“It was almost kind of laughable,” freshman 174-pounder Ethen Lofthouse said. “At the same time, you use it for motivation and take it as they’re disrespecting us and they don’t think we have as much horsepower as we do.”

For perspective, it’s been 38 years since Iowa finished lower than eighth.

“Everybody scoffs at (the No. 11 ranking), like the fans,” Brands said. “You get a lot of e-mails, but it’s a number that doesn’t mean anything to me. First of all, I don’t pay any attention to it.”

Secondly, Brands said he’s most concerned about making sure the Hawkeyes are taking incremental steps in their development.

“(The ranking) might be an indicator of what you have coming back as far as firepower, and they’re ranking some of our young guys like 15th and 18th, but you’re not going to get points for 15th or 18th,” he said. “You’re not even going to get recognition for that. It’s more about getting better every day and focusing on the things that these guys can control, and that’s their toughness factor.”

Brands knows the talent is there. His roster includes 10 wrestlers who won national titles at the Junior or Cadet level and 16 multiple-time state high school champs. His last three recruiting hauls were ranked fifth, fifth and first in the country by InterMat.

Brands has seen moments when that talent has manifested itself on the college mat. For example, he watched Derek St. John throttle the eventual Big Ten runner-up on his way to a 26-4 redshirt season at 157. He watched Lofthouse bring home three consecutive open tournament titles on his way to a 30-win redshirt year. He watched Blake Rasing put the eventual heavyweight NCAA champ on the ropes.

“(Rasing) saw how close he was to being at that level,” McDonough said. “Even the guys who never touched the lineup — Ethen Lofthouse, Derek St. John, the guys who redshirted — it’s the same thing. They wrestled guys day in and day out who compete at the highest level and they battled with them tooth and nail. I think that’s where you get that inner drive, because you know you’re right there.”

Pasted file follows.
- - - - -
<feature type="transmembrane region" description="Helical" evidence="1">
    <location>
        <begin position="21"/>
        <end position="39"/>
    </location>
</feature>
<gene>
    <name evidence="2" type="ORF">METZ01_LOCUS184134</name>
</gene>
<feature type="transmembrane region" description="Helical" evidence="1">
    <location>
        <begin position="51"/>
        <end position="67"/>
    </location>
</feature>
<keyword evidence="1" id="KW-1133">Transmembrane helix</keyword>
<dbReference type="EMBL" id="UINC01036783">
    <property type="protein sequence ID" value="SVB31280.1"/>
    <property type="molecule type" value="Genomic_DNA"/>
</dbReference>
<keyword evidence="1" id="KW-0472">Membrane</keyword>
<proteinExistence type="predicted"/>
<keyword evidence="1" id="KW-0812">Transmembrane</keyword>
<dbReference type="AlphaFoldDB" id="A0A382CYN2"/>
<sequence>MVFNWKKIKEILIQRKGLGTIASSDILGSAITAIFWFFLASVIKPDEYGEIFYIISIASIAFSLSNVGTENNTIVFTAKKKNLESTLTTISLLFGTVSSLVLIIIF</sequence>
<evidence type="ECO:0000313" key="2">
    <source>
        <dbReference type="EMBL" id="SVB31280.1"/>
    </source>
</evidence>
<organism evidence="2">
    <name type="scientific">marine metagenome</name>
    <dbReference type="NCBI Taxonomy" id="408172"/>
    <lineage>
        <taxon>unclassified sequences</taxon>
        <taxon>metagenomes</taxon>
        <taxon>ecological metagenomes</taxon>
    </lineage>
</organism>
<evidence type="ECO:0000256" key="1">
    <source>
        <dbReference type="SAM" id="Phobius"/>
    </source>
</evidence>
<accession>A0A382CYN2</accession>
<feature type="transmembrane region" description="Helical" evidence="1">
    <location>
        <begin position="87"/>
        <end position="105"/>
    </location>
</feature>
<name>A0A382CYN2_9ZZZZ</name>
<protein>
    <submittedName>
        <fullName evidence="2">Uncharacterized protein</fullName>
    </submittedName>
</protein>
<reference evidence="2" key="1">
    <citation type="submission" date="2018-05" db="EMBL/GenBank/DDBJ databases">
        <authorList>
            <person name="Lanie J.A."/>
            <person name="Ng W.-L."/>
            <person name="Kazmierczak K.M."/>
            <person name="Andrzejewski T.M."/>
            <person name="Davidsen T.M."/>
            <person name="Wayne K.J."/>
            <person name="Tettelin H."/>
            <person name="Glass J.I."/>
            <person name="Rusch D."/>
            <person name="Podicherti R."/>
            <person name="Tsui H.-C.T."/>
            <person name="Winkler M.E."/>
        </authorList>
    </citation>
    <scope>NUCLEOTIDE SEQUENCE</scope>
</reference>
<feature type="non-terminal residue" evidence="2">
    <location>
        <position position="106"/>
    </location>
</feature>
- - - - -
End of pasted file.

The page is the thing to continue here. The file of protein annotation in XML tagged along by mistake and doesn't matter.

What Brands doesn’t yet know is whether the Hawkeyes possess the grit to put tough matches away late, the fortitude to come from behind in the third period, the mental strength to block out fatigue in overtime and emerge victorious.

“That’s the unknown,” Brands said. “I’ve spoke all over the state in the last couple weeks and the best thing I can tell them to describe where we’re at is we’re making progress as a team. There are things that are happening that are positive. But it’s going to come down to that toughness in these individual instances where it’s a defining moment in a match or a season or a career and how are you going to handle it? We know these guys can wrestle.”

They knew the same thing about McDonough last November when he was the unknown and unproven rookie in a senior-laden lineup. They knew about his commitment, training habits and competitive drive.

The Hawkeyes didn’t know that one year later he’d be the template for where they are as a team and where they want to go.

“You see what McDonough did, and anybody can make a big change throughout the year,” freshman 149-pounder Dylan Carew said. “It’s cool to see a young guy do that. It shows you that you can do it as a young guy. He showed everybody the right way to do things, and it’s an easier thing to follow now.”

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Category: Wrestling

About Andy Hamilton: University of Iowa graduate Andy Hamilton is originally from Williams, Iowa, and started at the Des Moines Register in August after 12 years at the Press-Citizen. He covers wrestling for Hawk Central. View author profile.